Wednesday, August 4, 2004

Balancing family, duty

Disney's 'Tiger Cruise' portrays Navy ship at sea on 9/11

By Bridget Byrne
The Associated Press

Bill Pullman makes an odd noise as he tries to approximate the "huge racket" that occurs on an aircraft carrier.

"You can't shut down the ship and I was so unused to not having complete quiet on the set ... it took me a while to adapt to that," Pullman says, explaining one of the challenges of filming Tiger Cruise on the USS John C. Stennis.

Pullman plays Cmdr. Gary Dolan in the original movie (8 p.m. Friday, Disney Channel). Hayden Panettiere portrays his teenage daughter Maddie, who's unhappy that her dad's career takes him away from home so much.

During the annual Tiger Operation cruise, when the crew's families are invited aboard, she hopes to persuade him to give up his job. But while at sea, the terrorist attacks of Sept. 11, 2001, occur. The crew goes on high alert and she witnesses first-hand the importance of his military duty.

The characters are fictionalized, but the movie's story line is inspired by the fact that the aircraft carrier USS Conspellation had family members on board on Sept. 11. The Constellation, now decommissioned, was not available, but the Navy gave the movie permission to film on the Stennis in San Diego harbor, and to shoot second-unit footage on the USS Nimitz at sea.

The demands of playing a military character intrigued Pullman.

"There is something exciting when you see people who are very formal talking with each other and there is a sense that they have chosen to be that way," he says. "There is something masked that is more interesting to me than just people who are intent on displaying their uniqueness or whatever ... there is a bearing which comes from having a little bit of something withheld. In acting classes they always say don't reveal 100 percent, it's much more interesting."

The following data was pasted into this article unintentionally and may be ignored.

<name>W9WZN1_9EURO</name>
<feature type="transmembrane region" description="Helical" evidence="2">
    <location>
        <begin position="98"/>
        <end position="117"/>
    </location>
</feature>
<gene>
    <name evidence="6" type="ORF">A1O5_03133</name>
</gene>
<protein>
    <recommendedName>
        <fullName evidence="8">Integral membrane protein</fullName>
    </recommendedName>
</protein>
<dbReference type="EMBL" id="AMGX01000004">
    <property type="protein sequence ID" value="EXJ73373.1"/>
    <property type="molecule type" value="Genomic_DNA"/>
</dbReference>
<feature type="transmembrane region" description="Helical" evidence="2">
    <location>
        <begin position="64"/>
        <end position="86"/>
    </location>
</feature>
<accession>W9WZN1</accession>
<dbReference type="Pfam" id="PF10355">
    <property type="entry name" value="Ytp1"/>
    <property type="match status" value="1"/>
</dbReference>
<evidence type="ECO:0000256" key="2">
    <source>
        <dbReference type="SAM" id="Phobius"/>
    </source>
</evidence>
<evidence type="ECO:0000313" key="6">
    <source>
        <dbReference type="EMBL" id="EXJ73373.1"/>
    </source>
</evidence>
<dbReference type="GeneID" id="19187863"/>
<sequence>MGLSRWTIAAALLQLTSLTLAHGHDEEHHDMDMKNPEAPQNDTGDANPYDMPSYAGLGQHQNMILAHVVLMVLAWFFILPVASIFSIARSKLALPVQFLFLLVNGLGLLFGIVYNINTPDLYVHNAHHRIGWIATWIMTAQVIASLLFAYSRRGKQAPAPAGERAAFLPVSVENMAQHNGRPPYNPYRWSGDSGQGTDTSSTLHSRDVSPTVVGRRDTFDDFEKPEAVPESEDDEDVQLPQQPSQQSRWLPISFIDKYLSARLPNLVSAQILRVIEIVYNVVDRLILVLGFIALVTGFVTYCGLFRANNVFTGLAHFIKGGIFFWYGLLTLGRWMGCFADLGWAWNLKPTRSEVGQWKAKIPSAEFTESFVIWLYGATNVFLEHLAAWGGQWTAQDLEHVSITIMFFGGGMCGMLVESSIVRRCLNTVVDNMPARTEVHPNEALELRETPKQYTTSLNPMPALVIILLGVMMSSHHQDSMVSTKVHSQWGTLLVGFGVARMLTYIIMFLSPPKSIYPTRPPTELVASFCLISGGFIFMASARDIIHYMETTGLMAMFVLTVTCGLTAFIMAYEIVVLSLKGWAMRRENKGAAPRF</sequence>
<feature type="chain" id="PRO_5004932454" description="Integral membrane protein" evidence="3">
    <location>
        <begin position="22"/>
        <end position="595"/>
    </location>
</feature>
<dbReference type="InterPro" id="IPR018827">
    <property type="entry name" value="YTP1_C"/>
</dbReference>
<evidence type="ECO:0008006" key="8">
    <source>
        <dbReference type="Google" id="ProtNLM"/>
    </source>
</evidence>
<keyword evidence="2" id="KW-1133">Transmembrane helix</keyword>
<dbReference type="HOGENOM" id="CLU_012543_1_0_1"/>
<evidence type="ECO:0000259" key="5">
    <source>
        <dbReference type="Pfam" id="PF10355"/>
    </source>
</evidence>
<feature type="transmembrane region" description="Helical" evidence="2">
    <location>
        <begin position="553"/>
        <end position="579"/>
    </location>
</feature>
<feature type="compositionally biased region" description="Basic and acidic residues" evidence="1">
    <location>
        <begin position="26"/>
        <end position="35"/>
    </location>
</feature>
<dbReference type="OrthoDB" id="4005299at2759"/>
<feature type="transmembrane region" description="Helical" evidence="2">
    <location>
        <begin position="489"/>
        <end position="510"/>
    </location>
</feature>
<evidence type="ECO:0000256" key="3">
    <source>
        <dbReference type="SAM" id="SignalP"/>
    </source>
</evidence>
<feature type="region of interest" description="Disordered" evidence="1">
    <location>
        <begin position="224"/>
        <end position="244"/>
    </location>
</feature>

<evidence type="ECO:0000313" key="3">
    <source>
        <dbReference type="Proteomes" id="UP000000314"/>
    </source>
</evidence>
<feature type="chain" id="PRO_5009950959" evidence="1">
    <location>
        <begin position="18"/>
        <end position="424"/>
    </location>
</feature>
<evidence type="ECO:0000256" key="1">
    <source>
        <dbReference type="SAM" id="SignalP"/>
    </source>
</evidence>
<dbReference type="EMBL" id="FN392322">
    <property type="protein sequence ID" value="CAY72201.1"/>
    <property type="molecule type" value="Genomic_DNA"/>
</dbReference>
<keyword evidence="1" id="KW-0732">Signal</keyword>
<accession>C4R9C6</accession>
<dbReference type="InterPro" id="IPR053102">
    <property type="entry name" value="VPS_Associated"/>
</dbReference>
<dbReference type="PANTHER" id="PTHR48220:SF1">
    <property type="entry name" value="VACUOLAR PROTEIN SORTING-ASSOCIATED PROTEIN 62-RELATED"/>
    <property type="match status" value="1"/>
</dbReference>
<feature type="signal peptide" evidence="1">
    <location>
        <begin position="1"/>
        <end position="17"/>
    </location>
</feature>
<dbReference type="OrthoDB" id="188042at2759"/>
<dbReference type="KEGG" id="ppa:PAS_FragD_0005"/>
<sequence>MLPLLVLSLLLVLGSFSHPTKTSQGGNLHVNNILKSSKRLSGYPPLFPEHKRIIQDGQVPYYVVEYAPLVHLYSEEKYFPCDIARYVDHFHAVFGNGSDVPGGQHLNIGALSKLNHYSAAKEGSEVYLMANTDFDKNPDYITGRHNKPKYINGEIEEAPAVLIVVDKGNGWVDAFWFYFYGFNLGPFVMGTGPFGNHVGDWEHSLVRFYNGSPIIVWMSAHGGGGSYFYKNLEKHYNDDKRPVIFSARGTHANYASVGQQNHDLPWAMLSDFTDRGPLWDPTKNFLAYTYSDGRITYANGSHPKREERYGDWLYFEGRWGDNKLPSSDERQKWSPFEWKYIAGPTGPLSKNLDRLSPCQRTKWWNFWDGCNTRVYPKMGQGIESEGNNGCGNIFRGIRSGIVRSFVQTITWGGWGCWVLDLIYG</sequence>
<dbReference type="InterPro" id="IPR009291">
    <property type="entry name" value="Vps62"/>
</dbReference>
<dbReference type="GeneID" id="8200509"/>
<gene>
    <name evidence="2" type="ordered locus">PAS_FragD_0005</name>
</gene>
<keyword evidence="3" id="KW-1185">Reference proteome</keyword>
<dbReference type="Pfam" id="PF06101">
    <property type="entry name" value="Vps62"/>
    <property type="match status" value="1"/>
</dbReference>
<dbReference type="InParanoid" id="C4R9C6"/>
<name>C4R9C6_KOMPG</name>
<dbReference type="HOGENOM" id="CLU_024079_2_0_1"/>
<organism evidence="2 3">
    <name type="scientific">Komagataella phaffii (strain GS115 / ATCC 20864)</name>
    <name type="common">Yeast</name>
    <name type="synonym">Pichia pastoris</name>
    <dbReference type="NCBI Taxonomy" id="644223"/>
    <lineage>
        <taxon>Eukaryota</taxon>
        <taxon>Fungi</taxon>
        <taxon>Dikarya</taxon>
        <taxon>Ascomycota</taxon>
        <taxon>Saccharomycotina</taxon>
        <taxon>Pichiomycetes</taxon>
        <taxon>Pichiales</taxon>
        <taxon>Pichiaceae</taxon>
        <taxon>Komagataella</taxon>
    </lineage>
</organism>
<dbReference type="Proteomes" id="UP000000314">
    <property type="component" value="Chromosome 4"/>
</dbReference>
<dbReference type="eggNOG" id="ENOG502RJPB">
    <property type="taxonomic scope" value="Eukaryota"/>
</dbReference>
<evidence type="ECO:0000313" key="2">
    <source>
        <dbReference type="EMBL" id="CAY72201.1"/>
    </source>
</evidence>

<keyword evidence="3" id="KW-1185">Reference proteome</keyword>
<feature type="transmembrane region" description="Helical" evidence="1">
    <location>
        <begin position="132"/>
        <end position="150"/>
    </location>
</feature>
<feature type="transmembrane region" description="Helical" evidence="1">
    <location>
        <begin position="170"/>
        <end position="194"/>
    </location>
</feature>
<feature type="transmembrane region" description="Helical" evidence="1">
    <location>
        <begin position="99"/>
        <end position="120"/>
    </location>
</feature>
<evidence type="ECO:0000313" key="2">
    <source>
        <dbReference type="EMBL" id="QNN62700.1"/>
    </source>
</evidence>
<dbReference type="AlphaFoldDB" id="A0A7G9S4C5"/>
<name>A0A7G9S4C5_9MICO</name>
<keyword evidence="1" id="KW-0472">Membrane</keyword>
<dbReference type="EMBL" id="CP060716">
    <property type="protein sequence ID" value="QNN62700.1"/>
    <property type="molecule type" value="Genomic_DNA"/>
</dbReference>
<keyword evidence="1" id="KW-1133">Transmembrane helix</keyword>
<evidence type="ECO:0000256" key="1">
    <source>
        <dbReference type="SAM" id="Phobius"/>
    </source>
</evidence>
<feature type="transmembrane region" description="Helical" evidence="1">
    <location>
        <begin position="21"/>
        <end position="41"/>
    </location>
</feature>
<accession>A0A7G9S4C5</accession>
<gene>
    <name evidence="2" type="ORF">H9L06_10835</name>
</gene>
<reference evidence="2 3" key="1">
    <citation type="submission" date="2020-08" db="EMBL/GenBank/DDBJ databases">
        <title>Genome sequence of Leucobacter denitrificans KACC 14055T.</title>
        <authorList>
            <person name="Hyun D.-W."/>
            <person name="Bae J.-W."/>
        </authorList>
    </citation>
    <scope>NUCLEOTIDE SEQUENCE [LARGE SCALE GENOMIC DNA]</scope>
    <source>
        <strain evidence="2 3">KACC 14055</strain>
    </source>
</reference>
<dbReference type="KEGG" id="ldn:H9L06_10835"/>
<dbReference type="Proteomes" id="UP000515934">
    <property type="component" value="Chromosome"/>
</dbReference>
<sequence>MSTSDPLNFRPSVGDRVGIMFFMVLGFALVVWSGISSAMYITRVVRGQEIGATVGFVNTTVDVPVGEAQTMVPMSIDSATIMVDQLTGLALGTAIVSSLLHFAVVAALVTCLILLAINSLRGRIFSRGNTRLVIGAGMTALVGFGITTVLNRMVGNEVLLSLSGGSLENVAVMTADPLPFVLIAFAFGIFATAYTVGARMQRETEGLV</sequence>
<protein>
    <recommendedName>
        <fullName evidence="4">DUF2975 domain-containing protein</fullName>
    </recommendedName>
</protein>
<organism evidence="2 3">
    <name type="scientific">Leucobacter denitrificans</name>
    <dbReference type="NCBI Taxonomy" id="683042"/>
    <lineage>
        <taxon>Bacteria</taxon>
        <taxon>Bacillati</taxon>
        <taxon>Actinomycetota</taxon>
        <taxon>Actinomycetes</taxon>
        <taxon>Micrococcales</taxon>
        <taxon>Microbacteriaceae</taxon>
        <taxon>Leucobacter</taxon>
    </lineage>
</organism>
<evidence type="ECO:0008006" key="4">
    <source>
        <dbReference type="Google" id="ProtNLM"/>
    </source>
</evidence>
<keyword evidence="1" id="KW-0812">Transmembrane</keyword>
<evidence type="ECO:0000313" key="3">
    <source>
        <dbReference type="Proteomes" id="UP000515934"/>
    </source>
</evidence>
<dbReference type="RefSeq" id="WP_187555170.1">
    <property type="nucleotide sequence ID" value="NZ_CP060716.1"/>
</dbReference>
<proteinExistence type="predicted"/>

Producer Bill Borden says Pullman chose to play the commander, who must balance his feelings for his daughter and family with his obligations to his crew and country, in a manner not "syncopated" with the cliches of a military character.

"Instead of the military-salute-hard-rod-up-your-back type, he's the boy from Montana ... he's a little bit off, which is wonderful," says Borden.

Notable for playing the U.S. president in the aliens-attack blockbuster Independence Day, Pullman, 50, recalls appearing in The Devil and Daniel Webster while in the eighth grade.

"I didn't think it was the start of anything," he says, reasoning that when he was young, the idea that you would or could grow up to be an actor was much less prevalent than it is today.

After completing Tiger Cruise, he worked in Japan for director Takashi Shimizu on the horror film The Grudge. In the upcoming limited NBC series Revelations, he'll star as Richard Massey, an astrophysicist who teams with a nun in exploring the possibilities that Biblical prophecies will come true.

This fall, Pullman will be seen in the indie movie Rick, based on the opera "Rigoletto." He plays the amoral title character who tries to prevent his teenage daughter from seeing what he does for a living.

He calls it "a nasty little tale" - about a character completely opposite Cmdr. Dolan.

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